07 Jun How Much Can Someone Sue For A Car Accident?
Wondering how much someone can sue for a car accident in California? Car accidents are unfortunately all too common.
How much you can sue for depends on a number of factors, including the severity of the accident, the extent of your injuries, and the state in which the accident occurred. In this blog post, we’ll explore these factors in more detail and give you some guidance on how to proceed.
But first, it’s important to understand the different types of damages that you can potentially receive compensation for.
Understanding the types of car accident damages
Car accident damages can be divided into two main categories: economic and non-economic. Economic damages are those that have a specific monetary value, such as:
Medical expenses –These include the expenses related to emergency or immediate health care received following a car accident. It also includes the ensuing expenses involved in treating severe injuries in the long term.
You can recover the expenses incurred related to ambulance fees and hospital bills apart from any physical therapy and rehabilitation you need in the long term.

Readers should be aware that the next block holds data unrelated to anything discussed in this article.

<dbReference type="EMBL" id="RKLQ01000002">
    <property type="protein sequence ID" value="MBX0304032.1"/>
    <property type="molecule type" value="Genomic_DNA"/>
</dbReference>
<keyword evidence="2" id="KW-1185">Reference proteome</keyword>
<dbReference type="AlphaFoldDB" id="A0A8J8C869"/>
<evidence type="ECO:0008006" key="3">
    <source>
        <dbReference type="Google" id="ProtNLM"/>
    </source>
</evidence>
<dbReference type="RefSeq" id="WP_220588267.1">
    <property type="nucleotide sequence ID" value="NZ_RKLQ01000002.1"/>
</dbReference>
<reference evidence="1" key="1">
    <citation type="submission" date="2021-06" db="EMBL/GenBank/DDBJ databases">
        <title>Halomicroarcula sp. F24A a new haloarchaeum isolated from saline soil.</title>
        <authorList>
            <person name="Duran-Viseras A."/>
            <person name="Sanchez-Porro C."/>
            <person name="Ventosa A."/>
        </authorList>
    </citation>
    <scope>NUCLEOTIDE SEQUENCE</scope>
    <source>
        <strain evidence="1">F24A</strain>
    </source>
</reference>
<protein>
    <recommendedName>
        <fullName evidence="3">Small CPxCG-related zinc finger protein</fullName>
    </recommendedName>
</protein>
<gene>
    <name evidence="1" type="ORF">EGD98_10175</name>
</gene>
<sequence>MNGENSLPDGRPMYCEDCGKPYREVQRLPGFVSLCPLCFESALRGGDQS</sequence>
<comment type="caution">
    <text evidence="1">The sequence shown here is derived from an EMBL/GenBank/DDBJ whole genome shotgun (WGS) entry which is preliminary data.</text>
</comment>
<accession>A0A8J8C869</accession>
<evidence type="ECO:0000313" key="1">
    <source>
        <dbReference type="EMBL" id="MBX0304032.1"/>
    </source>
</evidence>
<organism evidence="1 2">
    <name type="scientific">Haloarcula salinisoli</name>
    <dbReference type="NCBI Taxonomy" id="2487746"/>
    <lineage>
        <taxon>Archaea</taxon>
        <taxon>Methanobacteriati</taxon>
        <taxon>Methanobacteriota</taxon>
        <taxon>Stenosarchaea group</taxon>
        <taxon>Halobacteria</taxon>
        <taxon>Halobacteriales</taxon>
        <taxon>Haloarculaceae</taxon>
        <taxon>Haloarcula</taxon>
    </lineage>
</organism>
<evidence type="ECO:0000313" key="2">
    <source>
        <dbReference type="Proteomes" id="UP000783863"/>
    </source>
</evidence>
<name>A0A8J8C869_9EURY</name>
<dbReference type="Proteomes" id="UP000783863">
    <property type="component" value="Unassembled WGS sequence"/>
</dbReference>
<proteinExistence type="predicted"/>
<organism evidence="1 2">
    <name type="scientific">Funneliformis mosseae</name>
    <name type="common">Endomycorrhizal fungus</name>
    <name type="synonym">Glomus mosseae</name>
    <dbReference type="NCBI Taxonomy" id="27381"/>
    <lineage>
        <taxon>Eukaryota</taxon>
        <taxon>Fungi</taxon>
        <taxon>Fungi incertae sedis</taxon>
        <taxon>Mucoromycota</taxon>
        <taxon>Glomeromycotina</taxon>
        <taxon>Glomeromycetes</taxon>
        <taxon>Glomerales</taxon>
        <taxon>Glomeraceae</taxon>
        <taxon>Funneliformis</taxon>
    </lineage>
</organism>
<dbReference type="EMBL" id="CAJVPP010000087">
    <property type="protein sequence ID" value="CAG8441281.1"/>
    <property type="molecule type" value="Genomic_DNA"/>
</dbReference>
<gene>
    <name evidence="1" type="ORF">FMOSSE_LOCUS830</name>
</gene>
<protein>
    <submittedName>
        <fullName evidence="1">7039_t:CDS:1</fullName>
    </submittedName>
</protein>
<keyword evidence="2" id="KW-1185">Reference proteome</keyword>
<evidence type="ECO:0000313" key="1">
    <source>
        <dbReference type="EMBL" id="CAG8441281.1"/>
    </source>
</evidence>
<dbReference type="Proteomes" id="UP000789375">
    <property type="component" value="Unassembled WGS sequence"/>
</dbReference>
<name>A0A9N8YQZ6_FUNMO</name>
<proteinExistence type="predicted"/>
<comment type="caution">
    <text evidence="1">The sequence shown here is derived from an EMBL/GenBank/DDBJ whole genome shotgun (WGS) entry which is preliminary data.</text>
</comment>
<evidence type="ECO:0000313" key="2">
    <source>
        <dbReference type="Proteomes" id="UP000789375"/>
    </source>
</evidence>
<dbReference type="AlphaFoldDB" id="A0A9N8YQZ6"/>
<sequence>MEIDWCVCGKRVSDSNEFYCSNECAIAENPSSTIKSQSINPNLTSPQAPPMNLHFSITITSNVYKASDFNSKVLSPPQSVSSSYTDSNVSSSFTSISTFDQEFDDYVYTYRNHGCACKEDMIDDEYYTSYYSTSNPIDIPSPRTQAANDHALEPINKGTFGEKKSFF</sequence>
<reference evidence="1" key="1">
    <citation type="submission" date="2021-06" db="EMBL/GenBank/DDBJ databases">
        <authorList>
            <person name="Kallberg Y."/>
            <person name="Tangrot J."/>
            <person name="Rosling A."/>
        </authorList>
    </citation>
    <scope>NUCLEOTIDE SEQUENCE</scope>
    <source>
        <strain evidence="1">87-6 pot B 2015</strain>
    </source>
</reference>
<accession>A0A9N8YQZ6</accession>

Vehicle/property damage –The minimum amount you can recover if your car gets damaged in an accident is $5000.
Lost income – If you are unable to work as a result of the injuries you suffered as a result of the car accident, you can add the lost wages to your claim. You can also claim the lost earning capacity in the future if you are unable to work for an extended period of time.
Non economic damages, on the other hand, are more subjective and harder to quantify. These include:
- Emotional distress
- Pain and suffering
- Mental anguish
- Psychological trauma
- loss of enjoyment or quality of life
Both economic and non-economic damages can be significant, and it is important to understand the difference between the two when you are pursuing a car accident claim.
What are the average payouts in car accidents?